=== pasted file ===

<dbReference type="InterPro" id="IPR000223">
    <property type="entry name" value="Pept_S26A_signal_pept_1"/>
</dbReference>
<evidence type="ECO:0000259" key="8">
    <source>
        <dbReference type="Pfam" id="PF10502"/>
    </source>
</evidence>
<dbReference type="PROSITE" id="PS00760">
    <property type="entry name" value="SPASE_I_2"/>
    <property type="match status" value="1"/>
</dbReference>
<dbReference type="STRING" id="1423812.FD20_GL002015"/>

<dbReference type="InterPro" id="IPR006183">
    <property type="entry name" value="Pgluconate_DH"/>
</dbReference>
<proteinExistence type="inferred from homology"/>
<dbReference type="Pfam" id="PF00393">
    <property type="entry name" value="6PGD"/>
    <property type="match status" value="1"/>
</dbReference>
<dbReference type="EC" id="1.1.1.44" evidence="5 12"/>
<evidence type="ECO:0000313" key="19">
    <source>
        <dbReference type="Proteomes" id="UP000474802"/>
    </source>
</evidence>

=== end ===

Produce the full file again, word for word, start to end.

<dbReference type="InterPro" id="IPR000223">
    <property type="entry name" value="Pept_S26A_signal_pept_1"/>
</dbReference>
<evidence type="ECO:0000259" key="8">
    <source>
        <dbReference type="Pfam" id="PF10502"/>
    </source>
</evidence>
<dbReference type="PROSITE" id="PS00760">
    <property type="entry name" value="SPASE_I_2"/>
    <property type="match status" value="1"/>
</dbReference>
<dbReference type="STRING" id="1423812.FD20_GL002015"/>

<dbReference type="InterPro" id="IPR006183">
    <property type="entry name" value="Pgluconate_DH"/>
</dbReference>
<proteinExistence type="inferred from homology"/>
<dbReference type="Pfam" id="PF00393">
    <property type="entry name" value="6PGD"/>
    <property type="match status" value="1"/>
</dbReference>
<dbReference type="EC" id="1.1.1.44" evidence="5 12"/>
<evidence type="ECO:0000313" key="19">
    <source>
        <dbReference type="Proteomes" id="UP000474802"/>
    </source>
</evidence>